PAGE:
Are vegetarian companion animal diets safe for cats and dogs? Some studies have indicated nutritional deficiencies in such diets. How do these compare with meat-based diets? Are vegetarian animals more, less or similarly healthy? Additionally, many feel vegetarian companion animal diets are not natural. How much of a concern is this for domesticated animal companions? Finally, for those pet owners that choose to feed vegetarian diets, how might they seek to maximise the health of their animal companions? All of these topics are explored in our article just published in Animals
. We review the existing evidence concerning the nutritional soundness of vegetarian and meat-based diets for cats and dogs, and the health status of both groups. Additional information is sourced from the manufacturers of vegetarian companion animal diets. This lengthy article provides the most comprehensive peer-reviewed examination of these topics to date.
Based on neuroanatomical indices such as brain size and encephalization quotient, orcas are among the most intelligent animals on Earth. They display a range of complex behaviors indicative of social intelligence, but these are difficult to study in the open ocean where protective laws may apply, or in captivity, where access is constrained for commercial and safety reasons. From 1979 to 1980, however, my co-authors were able to interact with juvenile orcas in an unstructured way at San Diego’s SeaWorld facility. They observed in the animals what appeared to be pranks, tests of trust, limited use of tactical deception, emotional self-control, and empathetic behaviors. Their observations were consistent with those of a former Seaworld trainer, and provide important insights into orca cognition, communication, and social intelligence. However, after being trained as performers within Seaworld’s commercial entertainment program, a number of orcas began to exhibit aggressive behaviors. The orcas who previously established apparent friendships with humans were most affected, although significant aggression also occurred in some of their descendants, and among the orcas they lived with. Such oceanaria confinement and commercial use can no longer be considered ethically defensible, given the current understanding of orcas’ advanced cognitive, social, and communicative capacities, and of their behavioral needs. Read the full article in Animals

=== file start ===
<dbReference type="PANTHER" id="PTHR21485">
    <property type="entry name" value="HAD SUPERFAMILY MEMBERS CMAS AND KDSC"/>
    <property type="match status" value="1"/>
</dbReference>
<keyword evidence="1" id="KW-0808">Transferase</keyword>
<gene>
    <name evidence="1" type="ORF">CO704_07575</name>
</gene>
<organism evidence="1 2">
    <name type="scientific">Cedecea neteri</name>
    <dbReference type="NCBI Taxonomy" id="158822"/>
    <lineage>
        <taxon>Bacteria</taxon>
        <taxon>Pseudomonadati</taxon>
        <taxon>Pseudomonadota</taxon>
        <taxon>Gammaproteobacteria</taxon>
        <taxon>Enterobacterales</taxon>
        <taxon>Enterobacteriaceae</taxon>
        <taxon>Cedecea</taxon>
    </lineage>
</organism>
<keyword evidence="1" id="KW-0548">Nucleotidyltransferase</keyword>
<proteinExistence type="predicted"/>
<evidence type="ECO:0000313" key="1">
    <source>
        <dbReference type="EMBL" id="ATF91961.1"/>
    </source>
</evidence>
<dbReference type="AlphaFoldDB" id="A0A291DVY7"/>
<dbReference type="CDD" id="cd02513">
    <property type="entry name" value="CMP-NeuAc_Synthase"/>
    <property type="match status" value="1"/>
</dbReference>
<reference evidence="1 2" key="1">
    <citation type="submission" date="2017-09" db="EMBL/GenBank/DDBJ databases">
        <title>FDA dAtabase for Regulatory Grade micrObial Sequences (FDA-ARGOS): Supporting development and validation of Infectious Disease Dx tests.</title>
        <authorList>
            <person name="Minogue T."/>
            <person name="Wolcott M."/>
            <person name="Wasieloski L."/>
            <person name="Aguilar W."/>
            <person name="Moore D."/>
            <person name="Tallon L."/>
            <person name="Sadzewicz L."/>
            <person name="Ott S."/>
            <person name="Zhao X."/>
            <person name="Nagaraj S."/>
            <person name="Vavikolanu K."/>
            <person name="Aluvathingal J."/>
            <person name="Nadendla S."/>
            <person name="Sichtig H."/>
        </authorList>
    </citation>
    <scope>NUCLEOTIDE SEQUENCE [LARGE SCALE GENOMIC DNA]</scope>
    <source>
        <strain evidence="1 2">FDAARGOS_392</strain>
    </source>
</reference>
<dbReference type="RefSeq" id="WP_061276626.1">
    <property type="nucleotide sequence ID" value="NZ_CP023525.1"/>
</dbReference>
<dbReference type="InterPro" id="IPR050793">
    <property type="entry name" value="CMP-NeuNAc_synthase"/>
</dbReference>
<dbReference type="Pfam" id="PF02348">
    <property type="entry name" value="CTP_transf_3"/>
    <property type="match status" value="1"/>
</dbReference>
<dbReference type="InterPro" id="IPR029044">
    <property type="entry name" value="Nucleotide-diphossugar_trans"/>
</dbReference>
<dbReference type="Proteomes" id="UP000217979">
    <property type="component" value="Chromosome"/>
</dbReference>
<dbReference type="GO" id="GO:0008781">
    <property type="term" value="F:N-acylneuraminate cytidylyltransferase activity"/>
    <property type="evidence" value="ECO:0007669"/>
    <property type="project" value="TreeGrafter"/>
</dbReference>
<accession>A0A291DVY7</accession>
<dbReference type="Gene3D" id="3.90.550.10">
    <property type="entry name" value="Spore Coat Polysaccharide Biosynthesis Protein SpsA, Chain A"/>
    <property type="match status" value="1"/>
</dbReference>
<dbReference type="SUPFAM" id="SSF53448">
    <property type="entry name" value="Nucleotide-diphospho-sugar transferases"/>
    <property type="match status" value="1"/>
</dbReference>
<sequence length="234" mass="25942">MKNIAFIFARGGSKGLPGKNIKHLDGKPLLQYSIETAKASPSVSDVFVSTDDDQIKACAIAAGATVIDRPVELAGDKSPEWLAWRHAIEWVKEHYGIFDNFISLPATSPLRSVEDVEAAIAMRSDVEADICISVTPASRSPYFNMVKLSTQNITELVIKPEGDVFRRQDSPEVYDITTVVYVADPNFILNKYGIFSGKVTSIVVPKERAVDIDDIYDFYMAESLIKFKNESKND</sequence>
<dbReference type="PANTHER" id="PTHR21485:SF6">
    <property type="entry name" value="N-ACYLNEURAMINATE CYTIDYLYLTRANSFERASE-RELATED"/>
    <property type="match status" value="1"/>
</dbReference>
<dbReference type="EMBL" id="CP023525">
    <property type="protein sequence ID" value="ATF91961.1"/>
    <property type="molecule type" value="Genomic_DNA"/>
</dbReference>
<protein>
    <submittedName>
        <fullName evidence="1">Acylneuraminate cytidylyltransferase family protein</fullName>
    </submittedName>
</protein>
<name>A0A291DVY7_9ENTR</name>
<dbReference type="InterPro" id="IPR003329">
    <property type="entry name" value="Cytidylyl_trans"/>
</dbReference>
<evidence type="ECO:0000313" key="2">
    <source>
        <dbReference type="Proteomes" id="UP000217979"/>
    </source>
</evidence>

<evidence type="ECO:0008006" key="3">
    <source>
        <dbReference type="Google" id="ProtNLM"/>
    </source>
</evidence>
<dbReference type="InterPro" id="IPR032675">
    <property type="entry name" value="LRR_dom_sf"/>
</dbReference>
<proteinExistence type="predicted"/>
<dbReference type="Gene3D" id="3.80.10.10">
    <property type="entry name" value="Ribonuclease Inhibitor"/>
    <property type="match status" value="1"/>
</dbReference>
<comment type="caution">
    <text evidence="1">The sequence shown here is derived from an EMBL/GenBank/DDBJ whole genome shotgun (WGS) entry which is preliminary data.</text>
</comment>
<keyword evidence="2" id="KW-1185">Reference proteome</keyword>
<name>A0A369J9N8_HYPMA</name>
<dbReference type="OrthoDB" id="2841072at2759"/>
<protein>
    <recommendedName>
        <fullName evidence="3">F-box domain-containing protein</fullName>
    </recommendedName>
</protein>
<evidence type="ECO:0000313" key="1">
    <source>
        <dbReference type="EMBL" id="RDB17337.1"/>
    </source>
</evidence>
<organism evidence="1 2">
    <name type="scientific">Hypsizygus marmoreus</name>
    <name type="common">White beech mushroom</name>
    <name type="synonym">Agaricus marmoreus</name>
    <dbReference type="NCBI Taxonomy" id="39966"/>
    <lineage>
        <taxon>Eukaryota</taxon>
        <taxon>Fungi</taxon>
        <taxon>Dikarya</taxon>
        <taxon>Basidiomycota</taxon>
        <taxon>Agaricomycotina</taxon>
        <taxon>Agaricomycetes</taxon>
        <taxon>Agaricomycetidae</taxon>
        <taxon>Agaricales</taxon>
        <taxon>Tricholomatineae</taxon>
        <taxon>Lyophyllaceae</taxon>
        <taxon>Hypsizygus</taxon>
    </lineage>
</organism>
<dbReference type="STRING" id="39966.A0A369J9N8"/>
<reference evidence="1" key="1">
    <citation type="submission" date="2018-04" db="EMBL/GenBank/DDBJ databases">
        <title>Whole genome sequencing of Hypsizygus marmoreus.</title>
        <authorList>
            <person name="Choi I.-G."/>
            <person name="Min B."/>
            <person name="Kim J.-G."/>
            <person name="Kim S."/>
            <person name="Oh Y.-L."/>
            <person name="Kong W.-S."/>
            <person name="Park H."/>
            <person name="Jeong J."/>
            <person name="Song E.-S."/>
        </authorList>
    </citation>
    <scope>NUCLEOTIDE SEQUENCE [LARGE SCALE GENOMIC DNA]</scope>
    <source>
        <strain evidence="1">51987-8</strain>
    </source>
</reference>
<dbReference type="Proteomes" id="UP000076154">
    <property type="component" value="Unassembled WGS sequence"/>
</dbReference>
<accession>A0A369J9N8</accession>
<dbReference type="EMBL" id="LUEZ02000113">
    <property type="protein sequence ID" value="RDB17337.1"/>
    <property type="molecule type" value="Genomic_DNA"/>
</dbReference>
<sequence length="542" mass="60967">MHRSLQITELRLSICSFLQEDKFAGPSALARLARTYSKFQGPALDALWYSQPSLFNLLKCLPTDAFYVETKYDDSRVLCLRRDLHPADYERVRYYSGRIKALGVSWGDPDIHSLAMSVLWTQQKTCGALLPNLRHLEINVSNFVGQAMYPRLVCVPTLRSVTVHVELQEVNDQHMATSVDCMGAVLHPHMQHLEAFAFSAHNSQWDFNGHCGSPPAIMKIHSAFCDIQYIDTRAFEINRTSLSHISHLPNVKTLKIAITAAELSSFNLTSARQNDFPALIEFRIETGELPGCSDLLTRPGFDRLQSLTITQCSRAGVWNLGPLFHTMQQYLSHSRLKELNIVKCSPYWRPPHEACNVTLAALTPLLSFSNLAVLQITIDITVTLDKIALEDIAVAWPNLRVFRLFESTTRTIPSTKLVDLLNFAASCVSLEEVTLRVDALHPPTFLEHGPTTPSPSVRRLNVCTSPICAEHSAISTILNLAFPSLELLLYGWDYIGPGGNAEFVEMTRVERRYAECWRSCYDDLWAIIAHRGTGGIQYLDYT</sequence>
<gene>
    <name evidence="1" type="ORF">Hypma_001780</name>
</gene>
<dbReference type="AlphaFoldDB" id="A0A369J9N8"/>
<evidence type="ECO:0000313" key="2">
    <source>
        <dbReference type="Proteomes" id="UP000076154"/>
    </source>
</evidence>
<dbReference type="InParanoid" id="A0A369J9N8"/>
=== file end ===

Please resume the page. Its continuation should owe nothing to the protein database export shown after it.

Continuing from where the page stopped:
Over 8 billion animals are killed in slaughterhouses and in the fishing industry in the UK each year. What are the likely impacts of ‘Brexit’ on animal welfare - and particularly, on the pain and distress animals experience during slaughter? Join a high profile list of speakers and colleagues at a symposium on Raising Standards at the Time of Slaughter: Analysing the Potential Impact of ‘Brexit’ upon Animal Welfare
, in London, on Tuesday 20th September 2016, organised by the Public Policy Exchange. I’ve been asked to chair this event. A 20% early registration discount is available for all bookings received by 19th August 2016.
Being able to release animals from profound suffering smoothly and gently is one of the great privileges of veterinary practice. Unfortunately, however, not all euthanasia requests are well justified. Imagine this scenario: a client brings you a friendly, well-socialised two-year-old male neutered cat named ‘Bob’ for ‘euthanasia’. Apparently they're moving to a new flat that does not allow cats. ‘What a shame,’ you declare. ‘I’m sure he would make a wonderful pet for someone else. Have you thought about rehoming him?’ But the client replies, ‘I couldn’t possibly bear to have someone else own him! Please just put him to sleep.’ What should you do? My detailed answer has just been published in In Practice.
Attention Deficit Hyperactivity Disorder (ADHD) is a neurodevelopmental disorder that affects around 2.2% of children worldwide. Many thousands of animals have been used in experiments designed to achieve better understanding and treatment of this disease. But have the benefits been worth the animal lives, and the scientific and financial resources consumed? Based on our systematic review of 211 publications describing relevant animal studies, the answer is 'clearly not!' Our systematic review has just been published in ALTEX